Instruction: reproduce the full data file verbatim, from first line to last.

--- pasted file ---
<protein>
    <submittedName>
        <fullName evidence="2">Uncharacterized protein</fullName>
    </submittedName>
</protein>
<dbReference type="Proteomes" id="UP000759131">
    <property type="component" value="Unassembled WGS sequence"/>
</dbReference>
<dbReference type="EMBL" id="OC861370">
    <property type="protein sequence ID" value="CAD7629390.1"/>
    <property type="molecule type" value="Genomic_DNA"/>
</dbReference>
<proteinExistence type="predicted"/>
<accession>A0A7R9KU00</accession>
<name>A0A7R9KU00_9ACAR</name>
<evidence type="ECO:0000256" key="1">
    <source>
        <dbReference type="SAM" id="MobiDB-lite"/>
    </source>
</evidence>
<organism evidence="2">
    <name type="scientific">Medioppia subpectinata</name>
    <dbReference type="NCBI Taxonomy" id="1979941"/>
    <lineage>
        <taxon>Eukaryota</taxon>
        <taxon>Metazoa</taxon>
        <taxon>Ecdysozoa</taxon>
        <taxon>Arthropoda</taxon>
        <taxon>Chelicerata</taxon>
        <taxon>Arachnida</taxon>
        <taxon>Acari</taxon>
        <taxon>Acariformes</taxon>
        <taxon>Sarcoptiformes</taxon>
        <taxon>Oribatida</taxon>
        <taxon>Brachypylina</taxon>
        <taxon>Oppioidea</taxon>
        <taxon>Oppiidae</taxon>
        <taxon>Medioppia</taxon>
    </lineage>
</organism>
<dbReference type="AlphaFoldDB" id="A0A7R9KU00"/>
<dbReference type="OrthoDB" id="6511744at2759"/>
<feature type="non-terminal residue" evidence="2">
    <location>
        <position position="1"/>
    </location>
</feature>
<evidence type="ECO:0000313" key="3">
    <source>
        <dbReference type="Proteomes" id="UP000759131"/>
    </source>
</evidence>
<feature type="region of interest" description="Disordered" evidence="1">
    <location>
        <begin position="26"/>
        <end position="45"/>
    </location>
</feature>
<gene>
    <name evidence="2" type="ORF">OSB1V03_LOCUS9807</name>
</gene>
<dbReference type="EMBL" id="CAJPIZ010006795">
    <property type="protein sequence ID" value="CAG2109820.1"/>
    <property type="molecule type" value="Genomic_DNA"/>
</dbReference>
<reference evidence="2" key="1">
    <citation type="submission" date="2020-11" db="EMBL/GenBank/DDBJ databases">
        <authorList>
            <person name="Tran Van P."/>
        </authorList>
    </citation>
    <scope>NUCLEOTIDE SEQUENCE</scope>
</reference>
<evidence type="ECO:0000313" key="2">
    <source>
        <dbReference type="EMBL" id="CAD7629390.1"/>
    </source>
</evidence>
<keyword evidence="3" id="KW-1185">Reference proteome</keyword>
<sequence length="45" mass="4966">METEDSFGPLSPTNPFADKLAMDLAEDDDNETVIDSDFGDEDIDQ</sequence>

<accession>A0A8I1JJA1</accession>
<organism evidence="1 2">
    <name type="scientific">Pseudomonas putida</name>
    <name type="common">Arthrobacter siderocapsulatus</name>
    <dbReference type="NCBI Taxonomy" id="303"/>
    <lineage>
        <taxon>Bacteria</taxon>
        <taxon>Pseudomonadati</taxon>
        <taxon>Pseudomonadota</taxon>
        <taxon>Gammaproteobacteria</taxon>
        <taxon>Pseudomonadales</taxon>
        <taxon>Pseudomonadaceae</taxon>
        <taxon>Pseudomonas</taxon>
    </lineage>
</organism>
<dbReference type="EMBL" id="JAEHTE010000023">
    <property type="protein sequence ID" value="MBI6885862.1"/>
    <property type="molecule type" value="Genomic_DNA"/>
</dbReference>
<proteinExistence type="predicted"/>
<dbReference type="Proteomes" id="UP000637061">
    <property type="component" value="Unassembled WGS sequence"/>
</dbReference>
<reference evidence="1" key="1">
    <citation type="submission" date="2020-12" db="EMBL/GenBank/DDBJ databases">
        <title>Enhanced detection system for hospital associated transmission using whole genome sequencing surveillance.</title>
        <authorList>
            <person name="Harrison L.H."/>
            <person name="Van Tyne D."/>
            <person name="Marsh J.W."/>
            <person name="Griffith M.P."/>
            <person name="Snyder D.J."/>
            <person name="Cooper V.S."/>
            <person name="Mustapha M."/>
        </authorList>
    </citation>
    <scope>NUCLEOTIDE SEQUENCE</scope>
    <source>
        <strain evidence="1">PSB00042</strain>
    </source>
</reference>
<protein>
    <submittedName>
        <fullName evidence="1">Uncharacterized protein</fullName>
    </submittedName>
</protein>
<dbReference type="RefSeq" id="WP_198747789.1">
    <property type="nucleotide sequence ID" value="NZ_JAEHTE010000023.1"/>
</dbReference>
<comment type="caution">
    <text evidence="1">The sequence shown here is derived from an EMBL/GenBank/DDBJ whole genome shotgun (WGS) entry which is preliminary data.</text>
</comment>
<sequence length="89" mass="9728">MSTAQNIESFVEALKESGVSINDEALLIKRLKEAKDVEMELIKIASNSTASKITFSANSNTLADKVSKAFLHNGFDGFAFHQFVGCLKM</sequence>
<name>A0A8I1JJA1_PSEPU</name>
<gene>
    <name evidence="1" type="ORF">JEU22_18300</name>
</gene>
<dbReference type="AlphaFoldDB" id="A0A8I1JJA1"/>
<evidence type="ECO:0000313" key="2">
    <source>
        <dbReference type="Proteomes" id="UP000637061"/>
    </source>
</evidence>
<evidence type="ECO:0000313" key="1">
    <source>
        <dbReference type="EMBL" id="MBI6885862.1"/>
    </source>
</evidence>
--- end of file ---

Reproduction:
<protein>
    <submittedName>
        <fullName evidence="2">Uncharacterized protein</fullName>
    </submittedName>
</protein>
<dbReference type="Proteomes" id="UP000759131">
    <property type="component" value="Unassembled WGS sequence"/>
</dbReference>
<dbReference type="EMBL" id="OC861370">
    <property type="protein sequence ID" value="CAD7629390.1"/>
    <property type="molecule type" value="Genomic_DNA"/>
</dbReference>
<proteinExistence type="predicted"/>
<accession>A0A7R9KU00</accession>
<name>A0A7R9KU00_9ACAR</name>
<evidence type="ECO:0000256" key="1">
    <source>
        <dbReference type="SAM" id="MobiDB-lite"/>
    </source>
</evidence>
<organism evidence="2">
    <name type="scientific">Medioppia subpectinata</name>
    <dbReference type="NCBI Taxonomy" id="1979941"/>
    <lineage>
        <taxon>Eukaryota</taxon>
        <taxon>Metazoa</taxon>
        <taxon>Ecdysozoa</taxon>
        <taxon>Arthropoda</taxon>
        <taxon>Chelicerata</taxon>
        <taxon>Arachnida</taxon>
        <taxon>Acari</taxon>
        <taxon>Acariformes</taxon>
        <taxon>Sarcoptiformes</taxon>
        <taxon>Oribatida</taxon>
        <taxon>Brachypylina</taxon>
        <taxon>Oppioidea</taxon>
        <taxon>Oppiidae</taxon>
        <taxon>Medioppia</taxon>
    </lineage>
</organism>
<dbReference type="AlphaFoldDB" id="A0A7R9KU00"/>
<dbReference type="OrthoDB" id="6511744at2759"/>
<feature type="non-terminal residue" evidence="2">
    <location>
        <position position="1"/>
    </location>
</feature>
<evidence type="ECO:0000313" key="3">
    <source>
        <dbReference type="Proteomes" id="UP000759131"/>
    </source>
</evidence>
<feature type="region of interest" description="Disordered" evidence="1">
    <location>
        <begin position="26"/>
        <end position="45"/>
    </location>
</feature>
<gene>
    <name evidence="2" type="ORF">OSB1V03_LOCUS9807</name>
</gene>
<dbReference type="EMBL" id="CAJPIZ010006795">
    <property type="protein sequence ID" value="CAG2109820.1"/>
    <property type="molecule type" value="Genomic_DNA"/>
</dbReference>
<reference evidence="2" key="1">
    <citation type="submission" date="2020-11" db="EMBL/GenBank/DDBJ databases">
        <authorList>
            <person name="Tran Van P."/>
        </authorList>
    </citation>
    <scope>NUCLEOTIDE SEQUENCE</scope>
</reference>
<evidence type="ECO:0000313" key="2">
    <source>
        <dbReference type="EMBL" id="CAD7629390.1"/>
    </source>
</evidence>
<keyword evidence="3" id="KW-1185">Reference proteome</keyword>
<sequence length="45" mass="4966">METEDSFGPLSPTNPFADKLAMDLAEDDDNETVIDSDFGDEDIDQ</sequence>

<accession>A0A8I1JJA1</accession>
<organism evidence="1 2">
    <name type="scientific">Pseudomonas putida</name>
    <name type="common">Arthrobacter siderocapsulatus</name>
    <dbReference type="NCBI Taxonomy" id="303"/>
    <lineage>
        <taxon>Bacteria</taxon>
        <taxon>Pseudomonadati</taxon>
        <taxon>Pseudomonadota</taxon>
        <taxon>Gammaproteobacteria</taxon>
        <taxon>Pseudomonadales</taxon>
        <taxon>Pseudomonadaceae</taxon>
        <taxon>Pseudomonas</taxon>
    </lineage>
</organism>
<dbReference type="EMBL" id="JAEHTE010000023">
    <property type="protein sequence ID" value="MBI6885862.1"/>
    <property type="molecule type" value="Genomic_DNA"/>
</dbReference>
<proteinExistence type="predicted"/>
<dbReference type="Proteomes" id="UP000637061">
    <property type="component" value="Unassembled WGS sequence"/>
</dbReference>
<reference evidence="1" key="1">
    <citation type="submission" date="2020-12" db="EMBL/GenBank/DDBJ databases">
        <title>Enhanced detection system for hospital associated transmission using whole genome sequencing surveillance.</title>
        <authorList>
            <person name="Harrison L.H."/>
            <person name="Van Tyne D."/>
            <person name="Marsh J.W."/>
            <person name="Griffith M.P."/>
            <person name="Snyder D.J."/>
            <person name="Cooper V.S."/>
            <person name="Mustapha M."/>
        </authorList>
    </citation>
    <scope>NUCLEOTIDE SEQUENCE</scope>
    <source>
        <strain evidence="1">PSB00042</strain>
    </source>
</reference>
<protein>
    <submittedName>
        <fullName evidence="1">Uncharacterized protein</fullName>
    </submittedName>
</protein>
<dbReference type="RefSeq" id="WP_198747789.1">
    <property type="nucleotide sequence ID" value="NZ_JAEHTE010000023.1"/>
</dbReference>
<comment type="caution">
    <text evidence="1">The sequence shown here is derived from an EMBL/GenBank/DDBJ whole genome shotgun (WGS) entry which is preliminary data.</text>
</comment>
<sequence length="89" mass="9728">MSTAQNIESFVEALKESGVSINDEALLIKRLKEAKDVEMELIKIASNSTASKITFSANSNTLADKVSKAFLHNGFDGFAFHQFVGCLKM</sequence>
<name>A0A8I1JJA1_PSEPU</name>
<gene>
    <name evidence="1" type="ORF">JEU22_18300</name>
</gene>
<dbReference type="AlphaFoldDB" id="A0A8I1JJA1"/>
<evidence type="ECO:0000313" key="2">
    <source>
        <dbReference type="Proteomes" id="UP000637061"/>
    </source>
</evidence>
<evidence type="ECO:0000313" key="1">
    <source>
        <dbReference type="EMBL" id="MBI6885862.1"/>
    </source>
</evidence>